Big Time Gambling Boss
directed by Kôsaku Yamashita
starring Kôji Tsuruta, Tomisaburô Wakayama
Although enthusiasts might quibble, in substantial ways, the Japanese Samurai and Yakuza film genres are structurally quite similar. A rugged male culture based on violence and a stringent code of honor pulses through the veins of both styles of film. The major difference (other than period setting) is that the Samurai are noble heroes and the Yakuza are underworld criminals, but their stories and character motivations are often quite interchangeable. Even if you’ve only seen a couple of Yakuza films, you already know that these men live by a code to protect the interests of the clan over their personal desires, and any deviation from this code is not made lightly and comes with great consequences.
This is the world of director Kôsaku Yamashita’s Big Time Gambling Boss. Yamashita made a career of directing Yakuza films for Toei studios, so he is well versed in the chivalric code the gangsters live by. When the boss of the Tenryu clan suffers a stroke, a new boss for the clan must be chosen. The logical choice, Matsuda, is still serving a stint in prison, so it is decided that he is passed over in favor of Ishido to be the new head of the clan to oversee gambling in the region. Shortly after Ishido ascends to the big chair, Matsuda is paroled and returns to the clan, assuming that either he or his top lieutenant, Nakai, would have been named boss. Matsuda broods over this slight, but is beholden to the clan’s code. Following a clumsy assassination attempt against him, Matsuda’s heartbreak turns to rage, and Shakespearean-level tragedy unfolds as Matsuda’s wounded pride leads everyone around him to death and ruin.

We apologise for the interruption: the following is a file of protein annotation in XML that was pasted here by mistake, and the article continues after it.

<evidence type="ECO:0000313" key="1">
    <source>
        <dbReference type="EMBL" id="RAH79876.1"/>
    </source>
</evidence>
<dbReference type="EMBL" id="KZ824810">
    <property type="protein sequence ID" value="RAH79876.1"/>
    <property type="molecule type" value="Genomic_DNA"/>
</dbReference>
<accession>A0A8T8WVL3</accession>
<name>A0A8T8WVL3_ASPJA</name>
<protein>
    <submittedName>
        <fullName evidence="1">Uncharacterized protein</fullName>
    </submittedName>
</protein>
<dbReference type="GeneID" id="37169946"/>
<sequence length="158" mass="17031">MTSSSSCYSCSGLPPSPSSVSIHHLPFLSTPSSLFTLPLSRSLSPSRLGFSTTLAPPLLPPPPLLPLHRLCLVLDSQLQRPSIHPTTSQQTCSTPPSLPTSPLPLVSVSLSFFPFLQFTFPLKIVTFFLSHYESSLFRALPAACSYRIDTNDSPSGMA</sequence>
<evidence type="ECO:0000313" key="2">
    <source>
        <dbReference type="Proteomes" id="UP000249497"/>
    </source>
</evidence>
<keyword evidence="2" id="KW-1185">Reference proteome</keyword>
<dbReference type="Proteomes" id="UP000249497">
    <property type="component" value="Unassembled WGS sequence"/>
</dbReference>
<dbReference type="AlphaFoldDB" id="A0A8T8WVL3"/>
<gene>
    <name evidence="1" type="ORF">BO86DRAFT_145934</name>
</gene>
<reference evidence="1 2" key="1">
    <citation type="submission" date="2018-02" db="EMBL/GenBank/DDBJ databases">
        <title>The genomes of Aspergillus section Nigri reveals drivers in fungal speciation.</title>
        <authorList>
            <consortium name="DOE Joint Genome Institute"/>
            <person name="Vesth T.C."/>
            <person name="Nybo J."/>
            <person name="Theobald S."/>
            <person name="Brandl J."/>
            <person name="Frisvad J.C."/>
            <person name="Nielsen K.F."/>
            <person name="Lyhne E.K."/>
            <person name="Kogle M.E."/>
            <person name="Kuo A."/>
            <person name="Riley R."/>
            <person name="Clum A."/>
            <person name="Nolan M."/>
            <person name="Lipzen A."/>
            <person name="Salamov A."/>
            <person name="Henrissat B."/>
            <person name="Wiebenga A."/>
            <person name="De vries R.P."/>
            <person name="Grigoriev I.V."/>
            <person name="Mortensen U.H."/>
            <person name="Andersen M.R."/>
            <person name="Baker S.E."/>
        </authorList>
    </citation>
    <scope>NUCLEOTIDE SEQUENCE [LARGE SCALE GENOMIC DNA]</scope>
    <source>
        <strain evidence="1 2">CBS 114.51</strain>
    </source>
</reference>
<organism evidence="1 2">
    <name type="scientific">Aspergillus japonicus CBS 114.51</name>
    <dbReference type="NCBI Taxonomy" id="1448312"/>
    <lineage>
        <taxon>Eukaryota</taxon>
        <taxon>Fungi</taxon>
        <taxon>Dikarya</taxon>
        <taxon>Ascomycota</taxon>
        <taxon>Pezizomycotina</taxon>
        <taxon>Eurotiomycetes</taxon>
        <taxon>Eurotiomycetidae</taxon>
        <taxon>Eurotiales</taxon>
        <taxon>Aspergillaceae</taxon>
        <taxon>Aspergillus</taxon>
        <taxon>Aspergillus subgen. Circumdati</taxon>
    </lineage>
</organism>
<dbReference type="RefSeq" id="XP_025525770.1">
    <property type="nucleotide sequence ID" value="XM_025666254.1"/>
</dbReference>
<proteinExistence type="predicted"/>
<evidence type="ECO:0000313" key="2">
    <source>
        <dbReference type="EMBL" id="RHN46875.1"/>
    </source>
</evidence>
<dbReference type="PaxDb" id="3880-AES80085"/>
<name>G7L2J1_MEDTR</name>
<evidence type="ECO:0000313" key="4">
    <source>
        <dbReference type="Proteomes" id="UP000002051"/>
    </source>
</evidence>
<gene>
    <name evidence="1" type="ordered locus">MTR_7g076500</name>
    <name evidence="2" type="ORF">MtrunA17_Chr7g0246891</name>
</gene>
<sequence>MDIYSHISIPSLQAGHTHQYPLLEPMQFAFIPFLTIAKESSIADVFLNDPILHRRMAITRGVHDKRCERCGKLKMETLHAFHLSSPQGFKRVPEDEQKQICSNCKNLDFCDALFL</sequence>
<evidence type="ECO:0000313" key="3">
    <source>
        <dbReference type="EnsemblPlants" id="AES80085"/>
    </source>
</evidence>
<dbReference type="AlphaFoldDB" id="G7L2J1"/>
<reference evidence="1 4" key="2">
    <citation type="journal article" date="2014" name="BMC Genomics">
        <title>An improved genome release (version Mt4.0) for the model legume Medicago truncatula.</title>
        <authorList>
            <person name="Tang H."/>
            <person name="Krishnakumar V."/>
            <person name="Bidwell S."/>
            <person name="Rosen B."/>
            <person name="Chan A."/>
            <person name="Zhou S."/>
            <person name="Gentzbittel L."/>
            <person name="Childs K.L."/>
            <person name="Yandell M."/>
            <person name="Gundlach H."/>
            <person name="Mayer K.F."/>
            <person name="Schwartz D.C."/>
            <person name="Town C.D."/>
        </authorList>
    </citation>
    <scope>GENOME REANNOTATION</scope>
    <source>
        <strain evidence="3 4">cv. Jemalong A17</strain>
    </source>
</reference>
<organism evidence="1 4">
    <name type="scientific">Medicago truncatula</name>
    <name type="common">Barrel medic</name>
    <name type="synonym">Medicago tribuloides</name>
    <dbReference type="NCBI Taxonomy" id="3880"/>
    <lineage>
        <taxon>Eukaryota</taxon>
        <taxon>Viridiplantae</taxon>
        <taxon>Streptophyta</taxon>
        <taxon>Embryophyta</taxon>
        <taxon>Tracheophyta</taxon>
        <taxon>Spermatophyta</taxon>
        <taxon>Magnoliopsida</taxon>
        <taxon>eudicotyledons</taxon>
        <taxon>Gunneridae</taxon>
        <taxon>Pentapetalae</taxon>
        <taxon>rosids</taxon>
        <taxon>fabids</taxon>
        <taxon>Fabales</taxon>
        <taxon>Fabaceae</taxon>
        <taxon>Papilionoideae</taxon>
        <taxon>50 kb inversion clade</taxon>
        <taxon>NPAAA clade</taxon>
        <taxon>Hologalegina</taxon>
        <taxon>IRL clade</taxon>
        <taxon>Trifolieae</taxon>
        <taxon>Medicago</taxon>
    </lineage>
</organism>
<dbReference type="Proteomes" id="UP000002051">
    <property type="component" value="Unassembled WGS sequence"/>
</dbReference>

It is remarkable that a film of this gravitas would be born out of such disposable genre conventions. Big Time Gambling Boss was the fourth of ten gambler films from Toei studios that were cranked out in the late 1960s to compete with rival Toho’s gambler series. Sometimes the constraints of a formula-heavy genre give rise to inspired transformational deviations and invention. In the case of Big Time Gambling Boss, all the standard elements, one might even say clichés, are in place, but something was in the water, and magic happened, creating a powerful, memorable story from what was meant to be disposable entertainment. The acting is ultimately what pushes this into classic territory, as the actors wear their inner conflict and struggle to remain true to a set of rules that grinds them down in the name of chivalry, but is ultimately just in place to keep the money flowing and the powerful safe. There was no need for a soap box, as these themes would have been felt by every student, salaryman, and blue collar worker watching this film in 1968, amidst political turmoil and violence, as rapid industrialization and modernization were racing the nation into an uncertain and often uncomfortable future.
Boutique video labels have become instrumental in rescuing films from obscurity through their often inspired curation. Big Time Gambling Boss wasn’t a movie topping a lot of wish lists, but is a terrific film that deserves to be seen and cherished. Hopefully this early release from newcomer Radiance Films is a sign of many exciting discoveries to come.